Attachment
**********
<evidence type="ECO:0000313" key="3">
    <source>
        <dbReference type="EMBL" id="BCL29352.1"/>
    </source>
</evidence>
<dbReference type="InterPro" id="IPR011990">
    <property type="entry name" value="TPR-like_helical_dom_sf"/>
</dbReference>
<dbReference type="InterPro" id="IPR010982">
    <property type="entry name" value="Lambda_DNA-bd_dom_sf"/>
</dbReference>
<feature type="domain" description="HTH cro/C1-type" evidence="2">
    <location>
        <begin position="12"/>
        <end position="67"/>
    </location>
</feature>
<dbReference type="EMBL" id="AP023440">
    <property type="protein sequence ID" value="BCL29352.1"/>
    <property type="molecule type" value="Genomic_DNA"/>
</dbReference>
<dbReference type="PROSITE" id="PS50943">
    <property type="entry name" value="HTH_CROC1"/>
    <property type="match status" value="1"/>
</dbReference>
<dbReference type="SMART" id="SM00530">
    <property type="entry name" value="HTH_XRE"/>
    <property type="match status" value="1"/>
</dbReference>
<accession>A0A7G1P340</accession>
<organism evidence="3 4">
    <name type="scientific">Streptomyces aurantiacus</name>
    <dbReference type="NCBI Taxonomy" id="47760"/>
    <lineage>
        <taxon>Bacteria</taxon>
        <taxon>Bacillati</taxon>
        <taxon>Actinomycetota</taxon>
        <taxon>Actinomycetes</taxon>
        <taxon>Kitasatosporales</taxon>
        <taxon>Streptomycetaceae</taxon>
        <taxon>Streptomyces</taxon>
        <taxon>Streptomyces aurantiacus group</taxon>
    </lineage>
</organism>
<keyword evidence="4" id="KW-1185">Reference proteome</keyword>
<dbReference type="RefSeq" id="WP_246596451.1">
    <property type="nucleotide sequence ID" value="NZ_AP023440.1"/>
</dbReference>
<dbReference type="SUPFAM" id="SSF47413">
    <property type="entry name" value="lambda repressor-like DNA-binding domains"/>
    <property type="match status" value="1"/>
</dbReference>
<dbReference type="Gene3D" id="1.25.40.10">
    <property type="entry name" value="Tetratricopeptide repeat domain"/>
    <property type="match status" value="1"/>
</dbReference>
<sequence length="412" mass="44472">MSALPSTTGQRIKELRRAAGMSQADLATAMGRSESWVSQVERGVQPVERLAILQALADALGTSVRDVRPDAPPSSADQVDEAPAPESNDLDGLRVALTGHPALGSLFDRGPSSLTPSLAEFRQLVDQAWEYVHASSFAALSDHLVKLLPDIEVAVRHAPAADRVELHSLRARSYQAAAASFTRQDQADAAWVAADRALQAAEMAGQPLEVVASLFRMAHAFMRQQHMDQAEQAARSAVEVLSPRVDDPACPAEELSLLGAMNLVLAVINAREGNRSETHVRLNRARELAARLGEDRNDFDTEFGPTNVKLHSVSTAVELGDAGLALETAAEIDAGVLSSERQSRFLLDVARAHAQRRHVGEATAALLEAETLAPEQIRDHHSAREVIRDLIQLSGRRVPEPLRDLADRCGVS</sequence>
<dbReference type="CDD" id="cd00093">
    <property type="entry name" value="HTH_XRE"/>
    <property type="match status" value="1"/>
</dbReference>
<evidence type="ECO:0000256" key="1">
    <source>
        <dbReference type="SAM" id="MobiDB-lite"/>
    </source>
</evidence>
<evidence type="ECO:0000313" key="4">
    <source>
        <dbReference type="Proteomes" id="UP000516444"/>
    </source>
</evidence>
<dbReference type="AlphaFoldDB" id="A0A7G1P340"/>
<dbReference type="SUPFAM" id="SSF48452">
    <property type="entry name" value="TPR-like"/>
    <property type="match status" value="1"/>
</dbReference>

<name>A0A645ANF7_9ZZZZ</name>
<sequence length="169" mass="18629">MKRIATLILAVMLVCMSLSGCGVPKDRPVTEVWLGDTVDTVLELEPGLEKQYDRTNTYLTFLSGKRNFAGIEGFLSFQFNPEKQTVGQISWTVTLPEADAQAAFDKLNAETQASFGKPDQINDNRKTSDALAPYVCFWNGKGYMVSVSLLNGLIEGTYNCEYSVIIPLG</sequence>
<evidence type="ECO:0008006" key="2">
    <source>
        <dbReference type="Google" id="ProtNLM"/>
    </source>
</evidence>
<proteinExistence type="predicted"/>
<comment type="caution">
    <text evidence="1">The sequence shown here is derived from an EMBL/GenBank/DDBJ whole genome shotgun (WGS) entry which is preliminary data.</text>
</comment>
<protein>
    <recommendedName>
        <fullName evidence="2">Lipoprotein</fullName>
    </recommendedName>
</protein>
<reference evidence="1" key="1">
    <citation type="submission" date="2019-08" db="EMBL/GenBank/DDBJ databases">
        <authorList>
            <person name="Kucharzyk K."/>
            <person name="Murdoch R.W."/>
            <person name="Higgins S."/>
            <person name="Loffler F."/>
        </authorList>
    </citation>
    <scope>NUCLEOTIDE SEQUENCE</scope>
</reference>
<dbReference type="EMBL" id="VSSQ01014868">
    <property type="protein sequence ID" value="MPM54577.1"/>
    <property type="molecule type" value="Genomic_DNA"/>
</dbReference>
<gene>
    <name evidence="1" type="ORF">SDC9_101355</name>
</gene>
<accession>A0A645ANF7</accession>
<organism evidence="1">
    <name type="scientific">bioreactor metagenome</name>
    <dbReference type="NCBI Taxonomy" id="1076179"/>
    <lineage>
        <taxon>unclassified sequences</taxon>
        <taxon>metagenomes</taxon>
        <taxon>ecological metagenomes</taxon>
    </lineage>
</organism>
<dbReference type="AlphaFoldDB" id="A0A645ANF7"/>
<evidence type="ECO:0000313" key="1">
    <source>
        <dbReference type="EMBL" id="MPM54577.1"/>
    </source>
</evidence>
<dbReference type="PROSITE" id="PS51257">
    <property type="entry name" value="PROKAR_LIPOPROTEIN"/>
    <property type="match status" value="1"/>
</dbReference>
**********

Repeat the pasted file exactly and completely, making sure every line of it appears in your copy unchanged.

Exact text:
<evidence type="ECO:0000313" key="3">
    <source>
        <dbReference type="EMBL" id="BCL29352.1"/>
    </source>
</evidence>
<dbReference type="InterPro" id="IPR011990">
    <property type="entry name" value="TPR-like_helical_dom_sf"/>
</dbReference>
<dbReference type="InterPro" id="IPR010982">
    <property type="entry name" value="Lambda_DNA-bd_dom_sf"/>
</dbReference>
<feature type="domain" description="HTH cro/C1-type" evidence="2">
    <location>
        <begin position="12"/>
        <end position="67"/>
    </location>
</feature>
<dbReference type="EMBL" id="AP023440">
    <property type="protein sequence ID" value="BCL29352.1"/>
    <property type="molecule type" value="Genomic_DNA"/>
</dbReference>
<dbReference type="PROSITE" id="PS50943">
    <property type="entry name" value="HTH_CROC1"/>
    <property type="match status" value="1"/>
</dbReference>
<dbReference type="SMART" id="SM00530">
    <property type="entry name" value="HTH_XRE"/>
    <property type="match status" value="1"/>
</dbReference>
<accession>A0A7G1P340</accession>
<organism evidence="3 4">
    <name type="scientific">Streptomyces aurantiacus</name>
    <dbReference type="NCBI Taxonomy" id="47760"/>
    <lineage>
        <taxon>Bacteria</taxon>
        <taxon>Bacillati</taxon>
        <taxon>Actinomycetota</taxon>
        <taxon>Actinomycetes</taxon>
        <taxon>Kitasatosporales</taxon>
        <taxon>Streptomycetaceae</taxon>
        <taxon>Streptomyces</taxon>
        <taxon>Streptomyces aurantiacus group</taxon>
    </lineage>
</organism>
<keyword evidence="4" id="KW-1185">Reference proteome</keyword>
<dbReference type="RefSeq" id="WP_246596451.1">
    <property type="nucleotide sequence ID" value="NZ_AP023440.1"/>
</dbReference>
<dbReference type="SUPFAM" id="SSF47413">
    <property type="entry name" value="lambda repressor-like DNA-binding domains"/>
    <property type="match status" value="1"/>
</dbReference>
<dbReference type="Gene3D" id="1.25.40.10">
    <property type="entry name" value="Tetratricopeptide repeat domain"/>
    <property type="match status" value="1"/>
</dbReference>
<sequence length="412" mass="44472">MSALPSTTGQRIKELRRAAGMSQADLATAMGRSESWVSQVERGVQPVERLAILQALADALGTSVRDVRPDAPPSSADQVDEAPAPESNDLDGLRVALTGHPALGSLFDRGPSSLTPSLAEFRQLVDQAWEYVHASSFAALSDHLVKLLPDIEVAVRHAPAADRVELHSLRARSYQAAAASFTRQDQADAAWVAADRALQAAEMAGQPLEVVASLFRMAHAFMRQQHMDQAEQAARSAVEVLSPRVDDPACPAEELSLLGAMNLVLAVINAREGNRSETHVRLNRARELAARLGEDRNDFDTEFGPTNVKLHSVSTAVELGDAGLALETAAEIDAGVLSSERQSRFLLDVARAHAQRRHVGEATAALLEAETLAPEQIRDHHSAREVIRDLIQLSGRRVPEPLRDLADRCGVS</sequence>
<dbReference type="CDD" id="cd00093">
    <property type="entry name" value="HTH_XRE"/>
    <property type="match status" value="1"/>
</dbReference>
<evidence type="ECO:0000256" key="1">
    <source>
        <dbReference type="SAM" id="MobiDB-lite"/>
    </source>
</evidence>
<evidence type="ECO:0000313" key="4">
    <source>
        <dbReference type="Proteomes" id="UP000516444"/>
    </source>
</evidence>
<dbReference type="AlphaFoldDB" id="A0A7G1P340"/>
<dbReference type="SUPFAM" id="SSF48452">
    <property type="entry name" value="TPR-like"/>
    <property type="match status" value="1"/>
</dbReference>

<name>A0A645ANF7_9ZZZZ</name>
<sequence length="169" mass="18629">MKRIATLILAVMLVCMSLSGCGVPKDRPVTEVWLGDTVDTVLELEPGLEKQYDRTNTYLTFLSGKRNFAGIEGFLSFQFNPEKQTVGQISWTVTLPEADAQAAFDKLNAETQASFGKPDQINDNRKTSDALAPYVCFWNGKGYMVSVSLLNGLIEGTYNCEYSVIIPLG</sequence>
<evidence type="ECO:0008006" key="2">
    <source>
        <dbReference type="Google" id="ProtNLM"/>
    </source>
</evidence>
<proteinExistence type="predicted"/>
<comment type="caution">
    <text evidence="1">The sequence shown here is derived from an EMBL/GenBank/DDBJ whole genome shotgun (WGS) entry which is preliminary data.</text>
</comment>
<protein>
    <recommendedName>
        <fullName evidence="2">Lipoprotein</fullName>
    </recommendedName>
</protein>
<reference evidence="1" key="1">
    <citation type="submission" date="2019-08" db="EMBL/GenBank/DDBJ databases">
        <authorList>
            <person name="Kucharzyk K."/>
            <person name="Murdoch R.W."/>
            <person name="Higgins S."/>
            <person name="Loffler F."/>
        </authorList>
    </citation>
    <scope>NUCLEOTIDE SEQUENCE</scope>
</reference>
<dbReference type="EMBL" id="VSSQ01014868">
    <property type="protein sequence ID" value="MPM54577.1"/>
    <property type="molecule type" value="Genomic_DNA"/>
</dbReference>
<gene>
    <name evidence="1" type="ORF">SDC9_101355</name>
</gene>
<accession>A0A645ANF7</accession>
<organism evidence="1">
    <name type="scientific">bioreactor metagenome</name>
    <dbReference type="NCBI Taxonomy" id="1076179"/>
    <lineage>
        <taxon>unclassified sequences</taxon>
        <taxon>metagenomes</taxon>
        <taxon>ecological metagenomes</taxon>
    </lineage>
</organism>
<dbReference type="AlphaFoldDB" id="A0A645ANF7"/>
<evidence type="ECO:0000313" key="1">
    <source>
        <dbReference type="EMBL" id="MPM54577.1"/>
    </source>
</evidence>
<dbReference type="PROSITE" id="PS51257">
    <property type="entry name" value="PROKAR_LIPOPROTEIN"/>
    <property type="match status" value="1"/>
</dbReference>